CHELSEA – A team of FBI forensic computer specialists searched the town office on Thursday and copied information stored on the hard drives of the town’s seven computers as part of an investigation into selectman Carole Swan.

Kennebec County Sheriff’s Detective Dave Bucknam, who is leading the investigation, accompanied the FBI investigators on Thursday. He said authorities decided to copy the hard drives rather than seize the computers. “That way, the town can continue to function.”

Swan, 52, was arrested Feb. 10, charged with soliciting a $10,000 kickback from a town plowing contractor. She is free on bail.

Stephen Langsdorf, the attorney for the town, said the FBI specialists arrived in Maine on Thursday afternoon, but he could not comment on the purpose of their visit.

“When you have forensic computer experts like that, they can tell when documents were changed and when things were deleted,” Langsdorf said.

Also Thursday, Chelsea Selectmen Michael Pushard was at the Town Office early to distribute keys for new locks on the building.

At the urging of residents and the town’s attorney, Pushard changed the locks after Justice Robert Murray amended Swan’s bail order Tuesday to allow Swan to conduct personal business at the Town Office once every three months and to attend “official noticed meetings.”

Swan has not resigned as chair of the Board of Selectmen. Some residents took shifts guarding the Town Office overnight Tuesday to prevent her from entering the building.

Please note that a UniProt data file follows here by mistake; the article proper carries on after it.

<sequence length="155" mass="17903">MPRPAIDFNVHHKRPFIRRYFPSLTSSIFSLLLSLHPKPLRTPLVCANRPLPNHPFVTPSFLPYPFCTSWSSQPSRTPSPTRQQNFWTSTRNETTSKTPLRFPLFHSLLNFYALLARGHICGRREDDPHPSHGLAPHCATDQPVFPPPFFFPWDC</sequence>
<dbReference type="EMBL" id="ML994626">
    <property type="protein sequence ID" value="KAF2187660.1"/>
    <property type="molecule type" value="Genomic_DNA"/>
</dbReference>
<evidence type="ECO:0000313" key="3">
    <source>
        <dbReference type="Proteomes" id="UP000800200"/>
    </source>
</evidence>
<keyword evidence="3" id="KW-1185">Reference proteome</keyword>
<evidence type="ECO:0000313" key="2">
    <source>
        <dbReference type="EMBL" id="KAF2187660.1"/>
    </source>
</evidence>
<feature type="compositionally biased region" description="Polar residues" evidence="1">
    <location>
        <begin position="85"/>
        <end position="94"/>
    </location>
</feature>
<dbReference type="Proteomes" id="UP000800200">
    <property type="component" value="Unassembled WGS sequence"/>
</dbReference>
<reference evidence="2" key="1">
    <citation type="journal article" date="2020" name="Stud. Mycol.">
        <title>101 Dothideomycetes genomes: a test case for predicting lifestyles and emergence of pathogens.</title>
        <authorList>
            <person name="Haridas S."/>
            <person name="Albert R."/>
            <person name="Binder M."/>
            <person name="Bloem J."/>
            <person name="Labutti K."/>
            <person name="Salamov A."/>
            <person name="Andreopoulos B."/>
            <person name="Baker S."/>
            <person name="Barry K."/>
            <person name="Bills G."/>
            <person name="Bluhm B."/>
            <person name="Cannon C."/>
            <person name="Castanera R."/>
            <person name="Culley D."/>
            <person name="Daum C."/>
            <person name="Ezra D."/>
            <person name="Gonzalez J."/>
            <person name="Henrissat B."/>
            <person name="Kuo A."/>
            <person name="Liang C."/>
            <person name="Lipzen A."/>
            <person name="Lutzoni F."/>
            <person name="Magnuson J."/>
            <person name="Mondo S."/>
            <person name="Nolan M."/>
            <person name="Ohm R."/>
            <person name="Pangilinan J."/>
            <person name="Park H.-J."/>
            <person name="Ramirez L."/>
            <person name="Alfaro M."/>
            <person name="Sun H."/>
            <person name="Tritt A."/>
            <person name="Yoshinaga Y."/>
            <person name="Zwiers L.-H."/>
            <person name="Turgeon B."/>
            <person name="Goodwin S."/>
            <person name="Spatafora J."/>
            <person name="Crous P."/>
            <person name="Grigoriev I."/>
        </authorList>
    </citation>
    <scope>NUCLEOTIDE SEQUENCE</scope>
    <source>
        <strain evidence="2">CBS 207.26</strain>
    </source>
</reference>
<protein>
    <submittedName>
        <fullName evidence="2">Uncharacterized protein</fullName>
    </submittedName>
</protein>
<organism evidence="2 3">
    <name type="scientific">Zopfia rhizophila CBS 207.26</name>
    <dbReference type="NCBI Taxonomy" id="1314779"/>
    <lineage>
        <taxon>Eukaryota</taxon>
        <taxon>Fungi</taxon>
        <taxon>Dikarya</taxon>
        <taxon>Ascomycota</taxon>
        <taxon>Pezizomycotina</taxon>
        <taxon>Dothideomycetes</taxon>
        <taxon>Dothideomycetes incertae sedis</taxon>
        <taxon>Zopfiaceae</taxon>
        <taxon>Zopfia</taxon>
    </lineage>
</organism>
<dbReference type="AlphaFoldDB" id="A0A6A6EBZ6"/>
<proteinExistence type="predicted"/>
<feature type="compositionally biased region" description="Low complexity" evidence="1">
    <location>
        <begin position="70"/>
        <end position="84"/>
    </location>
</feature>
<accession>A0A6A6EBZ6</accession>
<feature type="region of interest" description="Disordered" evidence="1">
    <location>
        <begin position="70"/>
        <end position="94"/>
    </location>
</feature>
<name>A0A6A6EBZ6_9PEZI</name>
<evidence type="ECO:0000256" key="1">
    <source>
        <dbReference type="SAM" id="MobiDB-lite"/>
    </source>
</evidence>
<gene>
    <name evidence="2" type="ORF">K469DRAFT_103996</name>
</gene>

Pushard had the locks changed on Wednesday.

“I handed out keys to staff,” Pushard said. “And we’re in the process of changing the panel on the security system so we’ll know who’s coming and going. We want to see if there’s money available to spend on modifying the old system.”

Kennebec County District Attorney Evert Fowle said Thursday the criminal investigation continues.

Swan’s case is the third in recent history in which Chelsea has come under investigation by law enforcement.

Doris Reed, a former assistant town manager and assistant tax collector, was arrested and charged with stealing more than $142,000 in auto excise taxes from the town from 1990 to 1992.

In April 1998, the town’s computers were seized for a child pornography case.

Town Manager Paul Beattie was arrested by federal agents on charges of possessing and receiving child pornography over the Internet.

Beattie committed suicide four months after his arrest, on the day he was to appear in court to enter a plea.